Elias Canetti is regarded by many as one of the century’s most distinguished writers. At least since he was awarded the Nobel Prize, in 1981, he has been regularly compared, if not to Proust or Joyce or Mann, then certainly to his Viennese brethren Robert Musil and Hermann Broch. Yet one suspects that, in America at leasts Canetti’s works have been rather more respected than read. This is particularly true in the case of the two long and difficult books upon which his reputation mainly rests: Auto-da-Fé (1935), his first and only novel, and Crowds and Power (1960), the meticulously idiosyncratic contribution to social theory that he considers his major work.
- Roger Kimball [more inside]
posted by Trurl
on Dec 13, 2011 -
When writer Robin Romm's mother was dying of cancer, she started keeping a journal--writing from the trenches. At the time she had no idea it would become a book. The Mercy Papers (excerpt)
is a gut-wrenching, painfully honest, and deeply moving account of her mother's last three weeks. [more inside]
posted by liketitanic
on Mar 5, 2010 -
The Diary of John Cam Hobhouse.
(1786-1869) was a close friend of George Gordon Byron, 6th Baron Byron
, and "Hobby-O's" diary contains a vivid account of Hobhouse's friendship and travels with Byron. As editor Peter Cochran writes: "Educated at Westminster and Trinity College Cambridge, [Hobhouse] travelled east
with Byron in 1809, was Best Man at Byron’s wedding
in 1815, travelled across Switzerland
in Byron’s company in 1816 after the separation, around Rome
with Byron in 1817, and lived with Byron in Venice
in the same year. He met Byron at Pisa
again in 1822, after Byron’s facetious poem on his imprisonment in Newgate, My Boy Hobby-O
, had almost terminated their friendship. As a member of the London Greek Committee he encouraged Byron on his last journey in 1823; and had he insisted, Byron’s memoirs would almost certainly not have been destroyed
in 1824." (Memoirs which, in hindsight, are considered a "missing masterpiece
.") Also read Hobhouse's account of Byron's funeral
posted by jayder
on Nov 1, 2006 -
"Burning Down My Masters' House" Indeed!
Jayson Blair, noted fraud and liar, is about to be liquidated along with all of the other titles in New Millenium's catalog. The publisher of such quality books as "Nicole Brown Simpson: The Private Diary of a Life Interrupted" by Faye Resnick and "Burning Down My Master's House" by Jayson "Truth? We Don't Need No Stinking Truth" Blair.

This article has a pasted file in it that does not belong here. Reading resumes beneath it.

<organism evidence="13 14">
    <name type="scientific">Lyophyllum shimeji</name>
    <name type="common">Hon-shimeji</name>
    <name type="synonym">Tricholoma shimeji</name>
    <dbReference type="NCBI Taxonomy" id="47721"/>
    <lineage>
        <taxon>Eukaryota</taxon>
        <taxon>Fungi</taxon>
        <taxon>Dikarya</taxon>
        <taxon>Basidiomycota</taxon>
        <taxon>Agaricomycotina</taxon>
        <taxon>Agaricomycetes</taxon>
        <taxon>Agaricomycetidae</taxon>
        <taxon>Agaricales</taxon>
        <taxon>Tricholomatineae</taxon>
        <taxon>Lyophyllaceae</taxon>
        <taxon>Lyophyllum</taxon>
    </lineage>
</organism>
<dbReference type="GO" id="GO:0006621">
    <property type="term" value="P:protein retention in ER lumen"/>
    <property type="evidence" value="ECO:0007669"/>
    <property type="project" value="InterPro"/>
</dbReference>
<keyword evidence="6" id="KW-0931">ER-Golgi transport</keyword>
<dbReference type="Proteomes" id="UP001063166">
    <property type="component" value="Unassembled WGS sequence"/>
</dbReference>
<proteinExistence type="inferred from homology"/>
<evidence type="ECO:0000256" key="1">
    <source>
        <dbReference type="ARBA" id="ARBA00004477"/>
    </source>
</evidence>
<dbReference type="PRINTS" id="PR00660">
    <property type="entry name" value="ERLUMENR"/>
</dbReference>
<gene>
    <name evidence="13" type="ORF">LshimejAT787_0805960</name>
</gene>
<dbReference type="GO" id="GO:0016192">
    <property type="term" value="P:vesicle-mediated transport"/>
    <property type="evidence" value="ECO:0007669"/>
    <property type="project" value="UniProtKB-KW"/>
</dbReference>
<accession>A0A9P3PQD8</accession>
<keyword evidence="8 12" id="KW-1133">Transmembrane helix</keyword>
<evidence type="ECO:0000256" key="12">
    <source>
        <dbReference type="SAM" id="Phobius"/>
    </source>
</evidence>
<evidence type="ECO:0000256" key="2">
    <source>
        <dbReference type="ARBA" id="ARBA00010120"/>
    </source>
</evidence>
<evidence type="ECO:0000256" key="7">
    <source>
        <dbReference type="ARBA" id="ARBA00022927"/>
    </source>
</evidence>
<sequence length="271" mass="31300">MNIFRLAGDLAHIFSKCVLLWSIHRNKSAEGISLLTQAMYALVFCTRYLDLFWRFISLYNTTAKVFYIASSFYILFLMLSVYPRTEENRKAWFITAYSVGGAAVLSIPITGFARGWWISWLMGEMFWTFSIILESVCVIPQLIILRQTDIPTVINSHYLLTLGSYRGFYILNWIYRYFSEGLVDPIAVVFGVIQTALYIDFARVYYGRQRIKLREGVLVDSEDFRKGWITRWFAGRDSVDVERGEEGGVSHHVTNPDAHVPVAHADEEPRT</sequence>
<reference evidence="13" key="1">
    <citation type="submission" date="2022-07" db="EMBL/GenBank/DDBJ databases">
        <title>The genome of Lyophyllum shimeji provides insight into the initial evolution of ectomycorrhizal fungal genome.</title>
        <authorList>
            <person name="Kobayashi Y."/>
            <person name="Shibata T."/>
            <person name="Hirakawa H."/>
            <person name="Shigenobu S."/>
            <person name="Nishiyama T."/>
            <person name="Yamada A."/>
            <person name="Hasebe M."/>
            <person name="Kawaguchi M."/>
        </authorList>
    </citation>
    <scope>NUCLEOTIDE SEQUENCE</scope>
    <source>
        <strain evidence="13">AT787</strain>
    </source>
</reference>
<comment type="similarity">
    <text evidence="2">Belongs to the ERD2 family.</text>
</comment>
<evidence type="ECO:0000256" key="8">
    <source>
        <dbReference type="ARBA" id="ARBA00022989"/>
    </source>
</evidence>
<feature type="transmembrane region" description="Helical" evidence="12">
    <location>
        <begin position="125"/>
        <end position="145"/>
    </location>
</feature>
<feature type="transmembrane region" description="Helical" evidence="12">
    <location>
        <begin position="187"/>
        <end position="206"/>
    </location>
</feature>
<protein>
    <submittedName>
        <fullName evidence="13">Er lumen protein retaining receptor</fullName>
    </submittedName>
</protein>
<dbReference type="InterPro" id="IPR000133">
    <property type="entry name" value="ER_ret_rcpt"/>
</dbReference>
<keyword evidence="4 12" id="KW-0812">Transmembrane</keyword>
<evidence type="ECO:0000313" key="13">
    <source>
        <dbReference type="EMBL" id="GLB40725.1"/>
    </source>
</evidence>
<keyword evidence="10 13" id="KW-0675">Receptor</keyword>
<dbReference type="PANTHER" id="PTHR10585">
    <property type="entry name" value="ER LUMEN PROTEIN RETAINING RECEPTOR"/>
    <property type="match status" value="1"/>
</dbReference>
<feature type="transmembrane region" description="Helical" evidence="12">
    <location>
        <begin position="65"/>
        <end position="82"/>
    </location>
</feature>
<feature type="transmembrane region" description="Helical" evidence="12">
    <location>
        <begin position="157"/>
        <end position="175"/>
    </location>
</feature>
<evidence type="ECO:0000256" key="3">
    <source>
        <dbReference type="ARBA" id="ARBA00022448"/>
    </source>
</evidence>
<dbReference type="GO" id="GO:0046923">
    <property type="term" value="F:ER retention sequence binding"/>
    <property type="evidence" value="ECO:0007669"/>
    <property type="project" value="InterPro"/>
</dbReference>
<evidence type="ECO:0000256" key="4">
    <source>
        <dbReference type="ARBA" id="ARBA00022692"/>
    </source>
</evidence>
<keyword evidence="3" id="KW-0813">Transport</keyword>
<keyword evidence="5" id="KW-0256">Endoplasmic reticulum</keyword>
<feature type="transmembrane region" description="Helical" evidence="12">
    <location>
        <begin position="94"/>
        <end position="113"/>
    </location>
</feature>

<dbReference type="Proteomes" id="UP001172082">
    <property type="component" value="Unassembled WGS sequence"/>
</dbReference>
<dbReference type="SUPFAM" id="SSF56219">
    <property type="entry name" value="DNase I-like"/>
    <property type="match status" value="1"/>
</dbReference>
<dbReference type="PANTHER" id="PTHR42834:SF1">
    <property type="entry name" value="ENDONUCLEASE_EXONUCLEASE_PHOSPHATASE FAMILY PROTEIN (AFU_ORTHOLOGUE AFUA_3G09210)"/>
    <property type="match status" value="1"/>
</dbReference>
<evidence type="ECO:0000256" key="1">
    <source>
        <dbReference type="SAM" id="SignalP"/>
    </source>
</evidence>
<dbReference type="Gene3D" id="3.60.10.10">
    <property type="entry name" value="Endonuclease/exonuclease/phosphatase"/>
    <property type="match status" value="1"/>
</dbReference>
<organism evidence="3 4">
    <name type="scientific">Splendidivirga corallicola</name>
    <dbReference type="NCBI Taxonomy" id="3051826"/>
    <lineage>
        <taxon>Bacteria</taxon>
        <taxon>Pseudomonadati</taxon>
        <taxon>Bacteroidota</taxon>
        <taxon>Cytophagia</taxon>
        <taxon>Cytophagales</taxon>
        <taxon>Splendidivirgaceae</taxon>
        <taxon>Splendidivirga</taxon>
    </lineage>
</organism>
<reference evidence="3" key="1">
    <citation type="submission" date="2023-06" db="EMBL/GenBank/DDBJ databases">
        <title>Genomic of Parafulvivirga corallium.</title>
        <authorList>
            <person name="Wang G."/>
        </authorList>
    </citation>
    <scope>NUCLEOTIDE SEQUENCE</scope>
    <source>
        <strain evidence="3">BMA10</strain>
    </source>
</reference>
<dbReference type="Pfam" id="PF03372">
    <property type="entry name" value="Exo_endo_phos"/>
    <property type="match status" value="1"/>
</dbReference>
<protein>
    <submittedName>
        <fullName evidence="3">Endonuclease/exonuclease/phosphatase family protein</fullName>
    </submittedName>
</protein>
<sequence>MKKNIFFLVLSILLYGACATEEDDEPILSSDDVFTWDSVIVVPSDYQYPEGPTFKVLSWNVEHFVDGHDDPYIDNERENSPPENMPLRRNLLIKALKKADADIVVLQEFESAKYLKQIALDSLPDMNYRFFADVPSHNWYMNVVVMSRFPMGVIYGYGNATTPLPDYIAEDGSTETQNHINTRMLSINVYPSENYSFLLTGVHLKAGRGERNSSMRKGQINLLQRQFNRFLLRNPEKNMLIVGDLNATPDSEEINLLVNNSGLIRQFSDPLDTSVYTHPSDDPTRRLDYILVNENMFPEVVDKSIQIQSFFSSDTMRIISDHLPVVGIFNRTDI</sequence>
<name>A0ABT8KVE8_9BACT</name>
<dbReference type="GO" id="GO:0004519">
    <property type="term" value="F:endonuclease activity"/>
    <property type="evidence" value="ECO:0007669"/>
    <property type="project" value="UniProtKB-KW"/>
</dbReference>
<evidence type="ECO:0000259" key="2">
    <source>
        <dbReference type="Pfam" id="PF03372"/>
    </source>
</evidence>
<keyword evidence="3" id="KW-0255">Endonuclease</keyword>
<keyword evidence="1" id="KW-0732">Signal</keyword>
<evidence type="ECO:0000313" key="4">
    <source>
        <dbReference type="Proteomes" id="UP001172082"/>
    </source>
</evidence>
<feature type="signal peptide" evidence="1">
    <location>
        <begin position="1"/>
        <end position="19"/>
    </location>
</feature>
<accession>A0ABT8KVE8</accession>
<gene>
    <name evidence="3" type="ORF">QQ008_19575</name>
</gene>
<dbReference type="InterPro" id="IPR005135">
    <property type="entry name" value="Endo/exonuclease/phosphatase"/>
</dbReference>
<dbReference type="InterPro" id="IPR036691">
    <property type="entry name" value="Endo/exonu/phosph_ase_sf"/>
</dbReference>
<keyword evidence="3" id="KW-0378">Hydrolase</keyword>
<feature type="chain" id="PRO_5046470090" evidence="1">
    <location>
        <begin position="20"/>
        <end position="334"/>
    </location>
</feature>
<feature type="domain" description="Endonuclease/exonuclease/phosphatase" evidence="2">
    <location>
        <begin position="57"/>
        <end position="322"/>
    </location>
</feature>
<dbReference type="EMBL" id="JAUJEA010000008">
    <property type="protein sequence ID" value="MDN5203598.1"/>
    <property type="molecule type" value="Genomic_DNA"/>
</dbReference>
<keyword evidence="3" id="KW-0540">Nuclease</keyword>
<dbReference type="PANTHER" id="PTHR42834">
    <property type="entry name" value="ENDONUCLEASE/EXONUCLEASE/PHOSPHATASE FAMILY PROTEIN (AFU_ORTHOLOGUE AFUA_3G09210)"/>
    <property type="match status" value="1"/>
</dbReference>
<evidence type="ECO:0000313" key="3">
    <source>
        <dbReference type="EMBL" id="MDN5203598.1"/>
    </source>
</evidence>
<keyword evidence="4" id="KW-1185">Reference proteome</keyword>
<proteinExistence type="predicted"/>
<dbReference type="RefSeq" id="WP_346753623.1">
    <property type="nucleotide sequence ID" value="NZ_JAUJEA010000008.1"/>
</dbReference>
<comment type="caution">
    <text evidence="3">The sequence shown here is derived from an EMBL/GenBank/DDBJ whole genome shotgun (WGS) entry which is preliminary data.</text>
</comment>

Its not known if Blair's memoir had a specific hand in the demise of the publishing house but it couldn't have helped. Selling a whopping 1,386 copies through March 18th
Is there such a thing as the Anti-Midas Touch? Wherein, everything you touch turns from gold to lead or dust?
Continuing these threads
to their karmic conclusion.
posted by fenriq
on May 13, 2004 -
A million lives.
Links to thousands of biographies, autobiographies, memoirs, diaries, letters, narratives, oral histories and more.
posted by pooligan
on Aug 25, 2003 -
Is It Fiction If It Says "Fiction" On The Cover? Jorge Luis Borges
brilliantly obscured fact and fiction presenting fiction as fact. Things seem to have swung round 180º and fact is now increasingly being sold as fiction. This certainly seems to be the case with Siri Hustvedt's What I Loved
. She's Paul Auster's
and... Well... now even critics
, like The New York Observer's Joe Hagan
have joined the fun, as Slate's Katie Roiphe duly noted
. Fact is now presented as fiction, without the traditional disguise of the roman à clef
. I think it's sad. In fact, it's an attempt on the life of imagination itself. Perhaps these authors who write memoirs masquerading as novels could be sued under the Trade Description Act? [With thanks to the always excellent Literary Salon weblog. Thanks to ColdChef for pointing it out to me.
posted by MiguelCardoso
on Apr 23, 2003 -
'Literature of fact'
The high wall which seperates fact and fiction has a small door in it through which people can step. A piece which discusses how someone writing a supposed eyewitness account of an event always tends to fictionalise, even unconciously, in order to make the subject interesting, the idea being that just because a book is in that section, it might not actually be completely non-fiction.
posted by feelinglistless
on Nov 16, 2002 -
In 1948 Caryl Chessman was awarded two
death sentences on two counts of attempted rape. He was probably innocent, yet he was executed in 1960 for more or less "being a smartass." In the years between his sentencing and death, he wrote three memoirs and a novel, which sold well. After the first memoir the prison forbade him to write about anything other than the legalities of his case, so he developed an elaborate code to get his work out to his lawyer. His spirit never broke, as strange as it was. This is his story
posted by kittyloop
on Nov 3, 2001 -